Adult store argues ruling; Lawyer tells judge business on U.S. 1 is really a theater; Appeal of county decision; Board had ruled shop was in violation of zoning regulations


A lawyer representing an adult entertainment store in Elkridge argued yesterday in Howard County Circuit Court that his client's business was actually a theater and permitted under zoning regulations.

Yesterday's arguments were the latest in a long legal battle over the future of Adult Video & Books, owned by Nathaniel Lightfoot, on U.S. 1.

Lawyer Howard J. Schulman told Judge James B. Dudley that the store was a theater -- a use permitted in manufacturing zones like the one where the store is located -- because it has several viewing booths that show adult movies for a price.

Schulman is appealing a decision by the Howard County Board of Appeals in August 1998 that would have forced the business to close. The board backed a zoning department finding that the store was a retail establishment operating in a heavy manufacturing district since 1994.

Schulman said yesterday that the Board of Appeals erred and used too strict a definition of theater when it voted to close the store.

In court papers, Schulman used a dictionary to define "theater" and described the business: "In order to be admitted to the viewing booth area where films and movies are displayed, a patron is required to make a $2 token purchase. Each token costs 25 and permits approximately 2 to 2 1/2 minutes of viewing time. There are 10 booths on the premises."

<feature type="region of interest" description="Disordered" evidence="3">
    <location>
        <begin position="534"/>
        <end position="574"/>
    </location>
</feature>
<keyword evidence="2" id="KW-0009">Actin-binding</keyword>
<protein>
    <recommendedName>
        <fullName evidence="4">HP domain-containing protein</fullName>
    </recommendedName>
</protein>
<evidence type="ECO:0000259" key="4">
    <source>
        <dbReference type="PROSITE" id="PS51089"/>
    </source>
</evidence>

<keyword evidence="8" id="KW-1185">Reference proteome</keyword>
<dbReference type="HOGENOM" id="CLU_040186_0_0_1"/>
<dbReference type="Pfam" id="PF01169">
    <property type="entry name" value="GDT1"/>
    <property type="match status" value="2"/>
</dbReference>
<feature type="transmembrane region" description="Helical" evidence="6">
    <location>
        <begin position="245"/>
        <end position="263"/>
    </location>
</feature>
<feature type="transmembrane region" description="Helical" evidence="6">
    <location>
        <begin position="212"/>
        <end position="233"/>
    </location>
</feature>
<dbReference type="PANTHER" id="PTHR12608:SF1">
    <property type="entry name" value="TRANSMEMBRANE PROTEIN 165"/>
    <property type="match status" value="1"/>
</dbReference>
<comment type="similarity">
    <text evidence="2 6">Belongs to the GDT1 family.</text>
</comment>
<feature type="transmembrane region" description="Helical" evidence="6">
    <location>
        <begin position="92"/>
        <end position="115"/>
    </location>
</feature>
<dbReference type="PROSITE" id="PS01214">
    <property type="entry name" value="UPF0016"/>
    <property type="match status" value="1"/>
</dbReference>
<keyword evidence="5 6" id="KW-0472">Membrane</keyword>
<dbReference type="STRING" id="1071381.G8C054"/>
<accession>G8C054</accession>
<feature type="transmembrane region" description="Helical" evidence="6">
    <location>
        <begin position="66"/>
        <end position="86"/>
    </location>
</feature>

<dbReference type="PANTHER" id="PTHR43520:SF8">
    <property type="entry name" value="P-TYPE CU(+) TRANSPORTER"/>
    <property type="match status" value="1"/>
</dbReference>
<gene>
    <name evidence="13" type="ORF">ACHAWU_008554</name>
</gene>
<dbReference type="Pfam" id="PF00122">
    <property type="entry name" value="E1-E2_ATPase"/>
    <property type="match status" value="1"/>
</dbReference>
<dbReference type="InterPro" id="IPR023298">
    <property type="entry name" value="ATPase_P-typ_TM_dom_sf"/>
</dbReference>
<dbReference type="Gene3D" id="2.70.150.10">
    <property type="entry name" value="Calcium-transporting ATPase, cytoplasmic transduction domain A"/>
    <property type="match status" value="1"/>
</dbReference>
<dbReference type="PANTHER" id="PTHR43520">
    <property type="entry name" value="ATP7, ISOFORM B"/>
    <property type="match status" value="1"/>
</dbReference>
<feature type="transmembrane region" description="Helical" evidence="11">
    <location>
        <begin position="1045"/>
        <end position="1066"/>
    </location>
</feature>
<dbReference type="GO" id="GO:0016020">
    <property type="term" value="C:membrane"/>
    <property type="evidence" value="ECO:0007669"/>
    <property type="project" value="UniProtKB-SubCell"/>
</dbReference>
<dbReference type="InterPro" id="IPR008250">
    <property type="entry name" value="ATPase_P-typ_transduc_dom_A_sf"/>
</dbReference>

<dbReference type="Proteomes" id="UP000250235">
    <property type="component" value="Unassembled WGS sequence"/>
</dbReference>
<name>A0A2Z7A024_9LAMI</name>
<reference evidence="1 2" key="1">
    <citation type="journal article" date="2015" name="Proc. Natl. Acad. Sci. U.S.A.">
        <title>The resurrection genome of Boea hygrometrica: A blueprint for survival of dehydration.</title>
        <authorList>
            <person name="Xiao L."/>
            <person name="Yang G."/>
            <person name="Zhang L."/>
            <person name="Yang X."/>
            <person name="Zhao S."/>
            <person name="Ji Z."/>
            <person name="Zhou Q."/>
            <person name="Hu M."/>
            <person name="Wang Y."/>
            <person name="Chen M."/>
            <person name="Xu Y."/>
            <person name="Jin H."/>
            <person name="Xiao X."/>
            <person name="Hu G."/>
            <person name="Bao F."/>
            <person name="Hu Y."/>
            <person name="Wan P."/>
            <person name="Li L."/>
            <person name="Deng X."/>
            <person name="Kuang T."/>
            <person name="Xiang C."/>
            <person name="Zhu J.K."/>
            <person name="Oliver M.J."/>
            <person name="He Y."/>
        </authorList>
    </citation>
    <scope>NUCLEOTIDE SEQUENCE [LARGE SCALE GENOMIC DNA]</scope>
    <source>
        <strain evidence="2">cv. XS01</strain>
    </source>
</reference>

Schulman said in an interview that the county is trying to stifle free speech protected by the U.S. Constitution.

"The county is using the zoning ordinances as a pretext to silence the message because they don't like the content of the communication," Schulman said.

But Deputy County Solicitor Paul T. Johnson said the viewing boxes did not constitute a theater and were a side business to the store's magazine and video trade.

"This is not a movie theater," Johnson told the court.

It is "not as if you get to watch a complete movie," Johnson said later, even if you pay the initial fee.

In an interview, Johnson said the county was not trying to stifle an adult entertainment business.

"The principle involved here is not about the county not allowing adult entertainment businesses," Johnson said. "This is a retail use not permitted in a manufacturing zone."

Lightfoot's lawyers had also argued before the Board of Appeals that the store was a warehouse, which is permitted in manufacturing districts. But the board disagreed, and Schulman did not raise that issue yesterday.

Dudley did not issue a decision yesterday.

Schulman is representing Lightfoot and an Ellicott City adult book store, the Pack Shack, in two other Circuit Court cases that question whether the county is violating his clients' constitutional rights by trying to close the stores.

The Pack Shack faces closure because of a county ordinance, passed in 1997, that seeks to confine adult entertainment businesses to business zones.

Pub Date: 10/13/99

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